James Joyce Teaches Master Class on Seizing Opportunities

CJ Blair, Columnist

Few transitions are stranger than starting summer break after a year of college.

Admittedly, I thought going to Oberlin would grant me a lifetime exemption from boredom and access to any internship I wanted. But being an Obie doesn’t change the fact that many workplaces don’t accept first-years, leaving a lot of younger students at home for their first summer of college. With three months at hand, summer provides a glimpse into how a year of college has changed students and how successfully they may balance practical and enjoyable aspects of their lives once they graduate.

One of my most ambitious summer projects was reading Ulysses, the great and terrible mega-novel by James Joyce. Since reading a book was among my most impressive feats, it should be obvious that I didn’t have anything majorly exciting lined up for the break. Yet as I read Ulysses, I realized that it was actually representative of everything I was doing with my summer.

In addition to that book, I read almost a dozen others, learned to cook, worked as a veterinary technician and ran 60 miles a week. The sum of all those activities is exactly what you would guess: a hodgepodge. There was no crowning achievement I could present at the end of the summer, just a handful of experiences, some dull and some wonderful. This is, to a tee, exactly how I would summarize my experience reading.

Ulysses is an 800-page riff on the Odyssey that takes place in early 20th-century Dublin, featuring an eclectic series of adventures written in dozens of styles. About half of its 18 chapters were unbearable, scholarly nonsense that were nearly impossible to finish. However, the other half were profound and hilarious like nothing else I’ve read, and I enjoyed it despite likely missing the majority of the references. As I neared the end of the book, I began to realize how this impression of Ulysses was applicable to my feelings about the summer.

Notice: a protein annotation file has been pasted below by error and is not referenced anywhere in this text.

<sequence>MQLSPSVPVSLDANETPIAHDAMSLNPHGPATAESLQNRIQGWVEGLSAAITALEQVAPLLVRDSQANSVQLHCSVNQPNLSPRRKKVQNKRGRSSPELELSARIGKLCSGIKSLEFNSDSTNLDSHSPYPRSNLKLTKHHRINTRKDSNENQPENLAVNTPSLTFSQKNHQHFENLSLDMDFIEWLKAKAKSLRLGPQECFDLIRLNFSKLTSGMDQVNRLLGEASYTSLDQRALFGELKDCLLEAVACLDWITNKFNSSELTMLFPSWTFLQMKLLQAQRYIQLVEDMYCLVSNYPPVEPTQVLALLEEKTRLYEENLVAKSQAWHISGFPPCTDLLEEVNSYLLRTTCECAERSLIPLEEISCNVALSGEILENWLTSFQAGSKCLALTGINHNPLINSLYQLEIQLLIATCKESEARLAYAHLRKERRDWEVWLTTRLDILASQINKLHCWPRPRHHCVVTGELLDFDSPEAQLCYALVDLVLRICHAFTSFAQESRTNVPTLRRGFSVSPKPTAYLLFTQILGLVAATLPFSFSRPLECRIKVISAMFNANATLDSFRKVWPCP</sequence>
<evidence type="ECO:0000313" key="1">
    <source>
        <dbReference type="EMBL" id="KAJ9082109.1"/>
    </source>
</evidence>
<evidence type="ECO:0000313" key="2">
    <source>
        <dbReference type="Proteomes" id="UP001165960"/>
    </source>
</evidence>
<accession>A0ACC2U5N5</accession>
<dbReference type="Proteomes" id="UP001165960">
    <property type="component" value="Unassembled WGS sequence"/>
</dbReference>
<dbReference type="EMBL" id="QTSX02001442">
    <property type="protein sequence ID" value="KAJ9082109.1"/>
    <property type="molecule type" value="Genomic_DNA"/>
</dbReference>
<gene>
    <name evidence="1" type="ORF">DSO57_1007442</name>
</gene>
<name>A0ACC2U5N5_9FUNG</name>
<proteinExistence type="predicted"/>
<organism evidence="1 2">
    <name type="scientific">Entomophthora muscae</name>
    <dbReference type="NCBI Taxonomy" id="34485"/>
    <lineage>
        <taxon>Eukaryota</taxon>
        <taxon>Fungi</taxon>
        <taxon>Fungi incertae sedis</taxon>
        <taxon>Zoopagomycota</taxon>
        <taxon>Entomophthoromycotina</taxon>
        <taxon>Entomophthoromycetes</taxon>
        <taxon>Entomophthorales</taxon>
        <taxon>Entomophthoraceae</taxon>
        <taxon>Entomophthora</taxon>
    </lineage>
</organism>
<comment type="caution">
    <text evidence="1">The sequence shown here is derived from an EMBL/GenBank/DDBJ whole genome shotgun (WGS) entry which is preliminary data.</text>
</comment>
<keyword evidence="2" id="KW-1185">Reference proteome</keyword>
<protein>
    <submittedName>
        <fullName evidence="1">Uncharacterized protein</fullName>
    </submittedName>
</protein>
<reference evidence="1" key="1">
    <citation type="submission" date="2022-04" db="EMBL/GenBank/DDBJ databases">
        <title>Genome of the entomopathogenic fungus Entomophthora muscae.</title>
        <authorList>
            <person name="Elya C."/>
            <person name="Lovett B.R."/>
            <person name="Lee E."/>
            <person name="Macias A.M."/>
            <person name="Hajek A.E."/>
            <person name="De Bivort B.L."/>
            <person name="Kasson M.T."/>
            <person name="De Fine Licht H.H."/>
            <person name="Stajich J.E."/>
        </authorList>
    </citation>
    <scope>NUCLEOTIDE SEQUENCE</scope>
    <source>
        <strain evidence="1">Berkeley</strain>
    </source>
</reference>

First off, I was trying to find some sort of meaning in the way I spent my summer and in Ulysses, both of which I now know are impossible. When faced with inevitable boredom and loneliness, I start to feel like a blade that needs to be sharpened and I scramble to do things I know will be considered productive. I imagine a lot of people are also like this, especially students stripped of the social and intellectual excitement of college. But then I thought about the things I truly enjoyed about my summer and had an epiphany.

The things I enjoyed most were the ones I either didn’t expect or pursued for no reason. I wanted to get better at identifying plants, so I bought a field guide and learned the names of dozens of trees around my town. I planted 1500 golden rods and learned about a renowned Kentucky writer by working in her garden. On their own, it’s hard to say that any of these things were very productive. I wasn’t thinking about the greater good or preparing for classes I would take. They were just moments I snatched out of the air to see where they took me, with no real expectation of where that would be.

While I wouldn’t recommend trying to read Ulysses in its entirety, the book itself represents an idea I believe everyone should hear: When given the time, gladly take whatever comes your way, and realize the things that you’ll enjoy and learn the most from can’t be predicted. If asked whether I would ever do again what I did this summer, I would reply like the exalted Molly Bloom in the 40-page closing sentence of Ulysses: “yes I said yes I will yes.”